Let me start this post by saying that I have no plans or ideas of getting a divorce. I love my husband dearly, but (like every other marriage I've observed) I'm not always in love with him. Lately, it's been the occasional struggle to be in like with him. This post is about those struggles.
Are you married? If you are, is your marriage all rainbows and lollipops? Do you not have the occasional moment where you look at your spouse and just wonder, "what if..." or "why?"
This morning on the drive out to the country, a few older songs caught my attention. This was the first one:
Do you remember when your relationship was fresh and exciting? Those are moments we reflect on for years to come. But what about when it becomes rote, even stale? I love how this song points out that mundane is not necessarily a bad trait in a relationship. It really got me thinking about when "the usual" went from fulfilling to tiresome. Why do I feel so restless?
And then this song, which tore my heart:
I think this song answered my question. I am being lazy in the maintenance of my marriage. Are you guilty of that? Taking the other for granted? Do you recognize that, many times, they're putting up with their own not-so-exciting feelings about you? Maybe sometimes they feel your laziness in uplifting them, and wonder if they did something wrong? Or, even more disturbing, don't really care? Why do we put less thought into the health of our marriages?
An excerpt from The Fish, a Christian-in-a-Pop-Culture-World website, ""We Build," a song about the challenges of marriage, is already leaving audiences in tears. "Anyone who's been married for more than a half an hour knows that it's really difficult," Nichole says, "but people, especially Christians, rarely talk about how hard it is. I can't even tell you how many people came up to me after I first sang this song live, one after another with tears streaming down their faces, saying 'thank you.' Not because I unlocked some deep, dark secret to the success of marriage, but because I simply admitted that some days love is a choice. A choice that means rolling up our sleeves and getting our hands dirty and trusting God for the blueprints. Sometimes it just helps to hear 'me too.'"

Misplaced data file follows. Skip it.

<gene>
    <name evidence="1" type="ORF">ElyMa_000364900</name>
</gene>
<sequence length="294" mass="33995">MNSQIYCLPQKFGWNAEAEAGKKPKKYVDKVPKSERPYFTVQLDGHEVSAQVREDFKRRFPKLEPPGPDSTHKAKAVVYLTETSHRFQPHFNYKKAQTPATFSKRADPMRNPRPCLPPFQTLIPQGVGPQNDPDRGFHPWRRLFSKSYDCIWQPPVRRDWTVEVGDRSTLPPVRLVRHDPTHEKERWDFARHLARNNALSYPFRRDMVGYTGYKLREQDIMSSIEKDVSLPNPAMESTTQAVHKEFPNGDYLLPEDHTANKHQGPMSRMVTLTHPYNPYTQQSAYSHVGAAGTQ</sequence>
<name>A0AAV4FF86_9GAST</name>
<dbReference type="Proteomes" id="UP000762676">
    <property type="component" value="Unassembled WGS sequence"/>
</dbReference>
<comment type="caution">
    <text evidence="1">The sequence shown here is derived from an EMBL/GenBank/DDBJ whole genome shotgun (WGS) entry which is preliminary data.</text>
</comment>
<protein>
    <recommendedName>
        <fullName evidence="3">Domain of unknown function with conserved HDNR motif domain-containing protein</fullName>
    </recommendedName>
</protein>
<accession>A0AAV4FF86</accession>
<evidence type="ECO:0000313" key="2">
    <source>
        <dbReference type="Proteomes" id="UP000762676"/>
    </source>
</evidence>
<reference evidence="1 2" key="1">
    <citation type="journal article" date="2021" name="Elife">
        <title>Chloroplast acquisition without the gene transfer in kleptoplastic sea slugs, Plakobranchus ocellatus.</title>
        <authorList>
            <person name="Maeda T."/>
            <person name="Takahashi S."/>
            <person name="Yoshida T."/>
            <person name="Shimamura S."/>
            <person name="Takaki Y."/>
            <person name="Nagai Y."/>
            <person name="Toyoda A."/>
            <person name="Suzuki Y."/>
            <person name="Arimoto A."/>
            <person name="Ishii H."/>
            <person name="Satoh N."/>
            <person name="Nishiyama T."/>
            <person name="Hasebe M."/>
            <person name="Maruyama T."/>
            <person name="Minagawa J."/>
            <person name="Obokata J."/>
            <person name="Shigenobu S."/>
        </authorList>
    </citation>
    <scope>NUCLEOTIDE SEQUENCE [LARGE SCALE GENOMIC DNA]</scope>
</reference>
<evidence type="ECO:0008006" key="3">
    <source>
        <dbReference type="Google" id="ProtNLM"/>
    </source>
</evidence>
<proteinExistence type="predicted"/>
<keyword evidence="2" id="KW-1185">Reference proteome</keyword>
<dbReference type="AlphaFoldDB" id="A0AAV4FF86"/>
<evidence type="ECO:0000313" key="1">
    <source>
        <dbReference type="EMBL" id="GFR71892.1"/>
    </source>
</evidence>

Truth time: my real impetus on this reflection has something to do with my son. Lately he's been yelling at me, and he thinks this is acceptable because he sees DH and I yelling at each other. I have failed my child when it comes to showing him how to have a healthy marriage. That scares me very much.
It scared me out of neutral and into gear.